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Demo #1: Mapping and Navigation

Stretch can perceive and navigate through its environment in two different ways: using the onboard 2D lidar with the ROS 2 Navigation Stack, or using the Intel RealSense depth camera with Stretch FUNMAP (Fast Unified Navigation, Mapping, and Planning). The following tutorial will walk you through the basics of launching and using each of these options.

The ROS 2 Navigation Stack, or Nav2, is a motion planning and control framework for the mobile base that works right out of the box with Stretch. To use the Nav2 stack, we will first create a map of the local area, using the gamepad teleoperation controller to move the robot around your environment. Once complete, Stretch will be able to localize itself on the map and find its way around the environment autonomously.


To start the mapping demo, open a terminal window and run the following command:

ros2 launch stretch_nav2

An ROS Visualizer (Rviz) window will open and show the robot and map that is being constructed.

nav2 map forming

To fill in the map, we need to move the robot through the environment so that the lidar can see the entire area you'd like to map. The gamepad controller will allow you to do this. In this mode, the front left bumper acts as a dead man's switch - keeping this button pressed, drive the robot around the environment using a joystick.

nav2 controller deadman switch


This mapping method creates a 2D map at the height of the lidar, approximately 6.5" inches above the ground. Later ROS 2 tutorials will cover how to create a 3D map by combining data from the lidar and the head camera.

Keep in mind that some obstacles in the environment will not be apparent in this 2D map. For example, the robot may only be able to see the legs of a table, which could result in attempting to navigate through the obstacle. The robot also will not be able to see areas that it should not attempt to navigate if no obstacle protrudes above 6.5" - for example, an HVAC vent in the floor, or a downwards staircase. For safety, you should consider constructing temporary barriers to block off these regions while the map is being created.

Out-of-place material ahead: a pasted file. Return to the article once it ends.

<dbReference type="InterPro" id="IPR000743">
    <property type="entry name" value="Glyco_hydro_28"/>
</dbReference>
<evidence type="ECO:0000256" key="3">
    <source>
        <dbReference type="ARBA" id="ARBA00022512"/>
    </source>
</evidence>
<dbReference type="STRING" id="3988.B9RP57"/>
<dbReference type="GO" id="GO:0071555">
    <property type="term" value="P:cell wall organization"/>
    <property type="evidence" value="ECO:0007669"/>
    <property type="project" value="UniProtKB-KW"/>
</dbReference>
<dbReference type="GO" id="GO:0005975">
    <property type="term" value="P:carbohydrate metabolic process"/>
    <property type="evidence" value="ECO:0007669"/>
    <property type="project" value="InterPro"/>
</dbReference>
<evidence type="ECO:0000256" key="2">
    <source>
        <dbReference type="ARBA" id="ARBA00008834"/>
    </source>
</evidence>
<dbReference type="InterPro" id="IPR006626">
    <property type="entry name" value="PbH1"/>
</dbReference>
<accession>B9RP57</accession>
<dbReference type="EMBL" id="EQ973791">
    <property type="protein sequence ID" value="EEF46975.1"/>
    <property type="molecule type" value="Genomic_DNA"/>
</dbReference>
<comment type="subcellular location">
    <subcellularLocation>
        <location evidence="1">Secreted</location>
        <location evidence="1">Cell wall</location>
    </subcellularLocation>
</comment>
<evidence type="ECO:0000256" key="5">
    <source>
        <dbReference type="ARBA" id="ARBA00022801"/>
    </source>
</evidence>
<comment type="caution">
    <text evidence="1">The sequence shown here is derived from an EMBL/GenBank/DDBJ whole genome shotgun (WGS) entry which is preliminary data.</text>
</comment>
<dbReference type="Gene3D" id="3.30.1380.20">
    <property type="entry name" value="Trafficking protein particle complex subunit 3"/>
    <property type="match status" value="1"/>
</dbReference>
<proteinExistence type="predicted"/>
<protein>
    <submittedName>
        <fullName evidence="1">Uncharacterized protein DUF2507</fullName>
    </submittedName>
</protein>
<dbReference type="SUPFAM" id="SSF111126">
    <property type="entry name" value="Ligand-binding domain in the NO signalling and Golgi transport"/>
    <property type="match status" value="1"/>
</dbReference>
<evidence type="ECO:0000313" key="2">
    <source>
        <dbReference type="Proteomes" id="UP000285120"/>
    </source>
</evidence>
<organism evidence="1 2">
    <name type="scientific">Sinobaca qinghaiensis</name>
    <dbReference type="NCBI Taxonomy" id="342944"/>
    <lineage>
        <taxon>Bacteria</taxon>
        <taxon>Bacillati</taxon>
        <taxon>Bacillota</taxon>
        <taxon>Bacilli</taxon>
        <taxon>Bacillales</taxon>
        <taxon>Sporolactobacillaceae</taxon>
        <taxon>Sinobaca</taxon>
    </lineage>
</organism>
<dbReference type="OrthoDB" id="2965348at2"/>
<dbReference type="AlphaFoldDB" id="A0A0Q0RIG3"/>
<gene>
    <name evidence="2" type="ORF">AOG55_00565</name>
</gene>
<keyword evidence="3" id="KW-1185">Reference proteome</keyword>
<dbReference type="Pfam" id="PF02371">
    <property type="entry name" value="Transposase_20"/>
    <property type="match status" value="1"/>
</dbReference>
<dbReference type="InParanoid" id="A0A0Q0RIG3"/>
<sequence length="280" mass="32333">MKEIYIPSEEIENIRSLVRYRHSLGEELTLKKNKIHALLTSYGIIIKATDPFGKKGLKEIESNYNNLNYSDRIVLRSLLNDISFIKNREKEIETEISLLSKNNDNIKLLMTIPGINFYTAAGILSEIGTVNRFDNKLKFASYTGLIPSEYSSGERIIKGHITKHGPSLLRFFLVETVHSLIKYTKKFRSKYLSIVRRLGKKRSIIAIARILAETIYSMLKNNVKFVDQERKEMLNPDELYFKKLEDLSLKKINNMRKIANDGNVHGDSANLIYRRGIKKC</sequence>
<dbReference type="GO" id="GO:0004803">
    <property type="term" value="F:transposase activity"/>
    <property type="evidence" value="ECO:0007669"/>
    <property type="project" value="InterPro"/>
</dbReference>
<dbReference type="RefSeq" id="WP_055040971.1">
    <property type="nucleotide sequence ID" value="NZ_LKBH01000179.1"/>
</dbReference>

Tips for Mapping

  • Keep an eye on the map displayed in Rviz. The dark teal color indicates areas the robot has not seen. Make sure there are no teal 'holes' in the middle of areas you'd like the robot to be able to traverse.

  • The robot lidar is able to see nearly 360 degree, but has a blind spot created by the robot mast. Make sure to command the robot to rotate every now and then to help fill in the gaps as you navigate around.

  • Floor surfaces that cause Stretch's wheels to slip can result in errors in the map. During this step, try to avoid surfaces like loose rugs, thick-pile carpet, or large thresholds.

Saving the Map

Once you map captures the space you want Stretch to be able to navigate in, open a new terminal window and run the following command to save the map:

ros2 run nav2_map_server map_saver_cli -f ${HELLO_FLEET_PATH}/maps/nav2_demo_map`

This will save two files to the "~/stretch_user/maps" directory - nav2_demo_map.pgm and nav2_demo_map.yaml.


.pgm files are just images. You can open previously saved map in an image viewer to inspect them. For example, try:

eog ${HELLO_FLEET_PATH}/maps/nav2_demo_map.pgm

Now that we have a saved map of the environment, we can command the robot to move around the mapped space. Run the following command:

ros2 launch stretch_nav2 map:=${HELLO_FLEET_PATH}/maps/nav2_demo_map.yaml

A RViz window should open. At the bottom left of the window, there should be a button labeled "Startup". Press this button, which will launch all navigation related lifecycle nodes.